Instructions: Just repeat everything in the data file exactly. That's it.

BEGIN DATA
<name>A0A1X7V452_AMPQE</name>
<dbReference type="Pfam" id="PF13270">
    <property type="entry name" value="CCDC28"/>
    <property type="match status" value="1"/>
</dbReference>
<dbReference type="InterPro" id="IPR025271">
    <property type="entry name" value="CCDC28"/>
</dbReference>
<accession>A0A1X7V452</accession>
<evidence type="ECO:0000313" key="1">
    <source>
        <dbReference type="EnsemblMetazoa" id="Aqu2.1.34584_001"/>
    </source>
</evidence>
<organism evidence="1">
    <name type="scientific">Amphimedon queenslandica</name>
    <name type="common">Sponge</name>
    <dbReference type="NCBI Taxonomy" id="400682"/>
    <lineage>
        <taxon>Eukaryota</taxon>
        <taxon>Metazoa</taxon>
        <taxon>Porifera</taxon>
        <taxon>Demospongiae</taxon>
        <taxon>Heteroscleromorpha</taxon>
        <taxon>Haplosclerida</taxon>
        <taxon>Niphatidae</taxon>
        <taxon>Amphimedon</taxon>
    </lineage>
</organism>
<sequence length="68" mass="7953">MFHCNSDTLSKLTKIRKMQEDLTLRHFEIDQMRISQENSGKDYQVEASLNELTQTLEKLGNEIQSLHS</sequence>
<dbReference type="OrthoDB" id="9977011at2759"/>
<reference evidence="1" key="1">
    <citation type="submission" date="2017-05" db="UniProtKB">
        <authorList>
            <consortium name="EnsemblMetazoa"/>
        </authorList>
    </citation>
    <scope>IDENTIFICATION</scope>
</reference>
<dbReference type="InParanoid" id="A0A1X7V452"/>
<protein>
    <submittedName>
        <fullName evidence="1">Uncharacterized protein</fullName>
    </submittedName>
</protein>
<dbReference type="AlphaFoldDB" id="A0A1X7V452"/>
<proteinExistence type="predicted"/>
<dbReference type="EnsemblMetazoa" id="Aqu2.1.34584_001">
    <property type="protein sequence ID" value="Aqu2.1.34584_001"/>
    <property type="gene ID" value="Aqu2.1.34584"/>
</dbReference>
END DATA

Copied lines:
<name>A0A1X7V452_AMPQE</name>
<dbReference type="Pfam" id="PF13270">
    <property type="entry name" value="CCDC28"/>
    <property type="match status" value="1"/>
</dbReference>
<dbReference type="InterPro" id="IPR025271">
    <property type="entry name" value="CCDC28"/>
</dbReference>
<accession>A0A1X7V452</accession>
<evidence type="ECO:0000313" key="1">
    <source>
        <dbReference type="EnsemblMetazoa" id="Aqu2.1.34584_001"/>
    </source>
</evidence>
<organism evidence="1">
    <name type="scientific">Amphimedon queenslandica</name>
    <name type="common">Sponge</name>
    <dbReference type="NCBI Taxonomy" id="400682"/>
    <lineage>
        <taxon>Eukaryota</taxon>
        <taxon>Metazoa</taxon>
        <taxon>Porifera</taxon>
        <taxon>Demospongiae</taxon>
        <taxon>Heteroscleromorpha</taxon>
        <taxon>Haplosclerida</taxon>
        <taxon>Niphatidae</taxon>
        <taxon>Amphimedon</taxon>
    </lineage>
</organism>
<sequence length="68" mass="7953">MFHCNSDTLSKLTKIRKMQEDLTLRHFEIDQMRISQENSGKDYQVEASLNELTQTLEKLGNEIQSLHS</sequence>
<dbReference type="OrthoDB" id="9977011at2759"/>
<reference evidence="1" key="1">
    <citation type="submission" date="2017-05" db="UniProtKB">
        <authorList>
            <consortium name="EnsemblMetazoa"/>
        </authorList>
    </citation>
    <scope>IDENTIFICATION</scope>
</reference>
<dbReference type="InParanoid" id="A0A1X7V452"/>
<protein>
    <submittedName>
        <fullName evidence="1">Uncharacterized protein</fullName>
    </submittedName>
</protein>
<dbReference type="AlphaFoldDB" id="A0A1X7V452"/>
<proteinExistence type="predicted"/>
<dbReference type="EnsemblMetazoa" id="Aqu2.1.34584_001">
    <property type="protein sequence ID" value="Aqu2.1.34584_001"/>
    <property type="gene ID" value="Aqu2.1.34584"/>
</dbReference>